The victim tried to protect herself while Lambert continued the stabbing frenzy and the first of many shoppers jumped in to attempt to end the violence.

One of the store’s senior managers Dallas Wilson pulled the defendant off his colleague but appeared unaware he was being stabbed in the process.

When Lambert broke away, he turned his attention on Mr Fuenzalida and his wife, alternating his slashing between the two of them.

Within seconds two off-duty police officers entered the fray.

A woman, assisted by store staff pinned Lambert down with a chair while a male officer threw bottles of cleaning products at the man’s head in a desperate bid to subdue him.

The female officer, in a statement released by police, said she was alerted to the mayhem by "the type of screaming that makes your stomach sink".

"I could see the offender and I initially thought he was punching at people due to how fast he was moving his arms but then I saw the knife in his right hand. He had a knife in each hand at that point and I realised he was stabbing people. He was intentionally going for people’s necks," she said.

The magnitude of the violence quickly became clear as blood covered large areas of the floor and visibly pooled under Mr Fuenzalida as first aid is frantically applied.

The whole incident was over in less than 90 seconds.

Justice Eaton said the CCTV of the incident made it "abundantly clear" that had it not been for the interventions of the victims and those who provided first aid, the attack would have been fatal.

The question remained: why did he do it?

Several people reported Lambert speaking about witches in the immediate aftermath and he told one person that they had told him to "make a blood bath".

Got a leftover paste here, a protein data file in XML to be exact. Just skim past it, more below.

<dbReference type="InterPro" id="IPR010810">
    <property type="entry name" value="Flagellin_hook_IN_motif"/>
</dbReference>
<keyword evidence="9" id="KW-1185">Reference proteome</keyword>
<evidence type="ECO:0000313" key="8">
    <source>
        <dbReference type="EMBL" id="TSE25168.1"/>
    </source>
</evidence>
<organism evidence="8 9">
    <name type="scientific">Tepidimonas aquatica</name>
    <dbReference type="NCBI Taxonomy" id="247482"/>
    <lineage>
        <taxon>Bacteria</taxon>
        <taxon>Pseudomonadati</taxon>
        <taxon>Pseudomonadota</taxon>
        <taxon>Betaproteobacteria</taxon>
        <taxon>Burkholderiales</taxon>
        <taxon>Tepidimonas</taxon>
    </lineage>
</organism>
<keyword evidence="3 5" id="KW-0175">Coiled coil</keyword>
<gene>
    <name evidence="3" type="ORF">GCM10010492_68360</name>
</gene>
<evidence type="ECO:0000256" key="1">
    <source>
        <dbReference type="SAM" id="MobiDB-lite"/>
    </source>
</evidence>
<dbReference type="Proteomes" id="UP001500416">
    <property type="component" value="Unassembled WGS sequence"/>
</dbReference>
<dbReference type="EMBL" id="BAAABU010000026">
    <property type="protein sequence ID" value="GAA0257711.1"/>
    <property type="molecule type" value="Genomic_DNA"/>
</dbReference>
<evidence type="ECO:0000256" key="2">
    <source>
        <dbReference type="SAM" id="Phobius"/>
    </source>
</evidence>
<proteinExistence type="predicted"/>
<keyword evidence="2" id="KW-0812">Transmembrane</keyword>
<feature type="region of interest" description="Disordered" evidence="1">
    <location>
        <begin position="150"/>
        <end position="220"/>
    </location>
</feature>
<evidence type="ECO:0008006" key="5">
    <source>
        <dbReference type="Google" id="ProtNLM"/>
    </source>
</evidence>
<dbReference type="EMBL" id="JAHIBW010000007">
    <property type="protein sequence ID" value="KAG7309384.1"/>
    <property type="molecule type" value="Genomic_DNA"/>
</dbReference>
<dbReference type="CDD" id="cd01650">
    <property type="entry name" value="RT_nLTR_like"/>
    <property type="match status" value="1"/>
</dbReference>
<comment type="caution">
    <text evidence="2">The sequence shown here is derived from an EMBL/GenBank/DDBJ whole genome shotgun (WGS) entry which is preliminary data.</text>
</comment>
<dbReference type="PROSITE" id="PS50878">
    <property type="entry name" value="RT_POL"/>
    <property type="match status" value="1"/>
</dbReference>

Later, the defendant said he could not remember his actions, had no suicidal idea and no views on witches.

He told Probation that the death of his mother in 2018 and the subsequent deaths of his dogs was a significant turning point in his life.

"Ultimately it’s just not possible to make a determinative finding as to the motivation for this offending," said Justice Eaton.

"Your offending shocked the nation . . . that no one was killed was miraculous."

Defence counsel John Westgate accepted there was a degree of premeditation in attacking the first victim but that the other attacks were "just a reactive man out of control".

That characterisation was not accepted by the judge, who said he had no doubt there would have been more injuries or potentially deaths had the man not been stopped.

Mr Westgate stressed Lambert, who had no violence convictions, was suffering from severe mental-health issues at the time of the events.

Mr Westgate said the violence was not personal.

"On that day he snapped . . . he was at a crisis point," he said.

Our journalists are your neighbours

We are the South's eyes and ears in crucial council meetings, at court hearings, on the sidelines of sporting events and on the frontline of breaking news.

As our region faces uncharted waters in the wake of a global pandemic, Otago Daily Times continues to bring you local stories that matter.

We employ local journalists and photographers to tell your stories, as other outlets cut local coverage in favour of stories told out of Auckland, Wellington and Christchurch.

You can help us continue to bring you local news you can trust by becoming a supporter.

Become a Supporter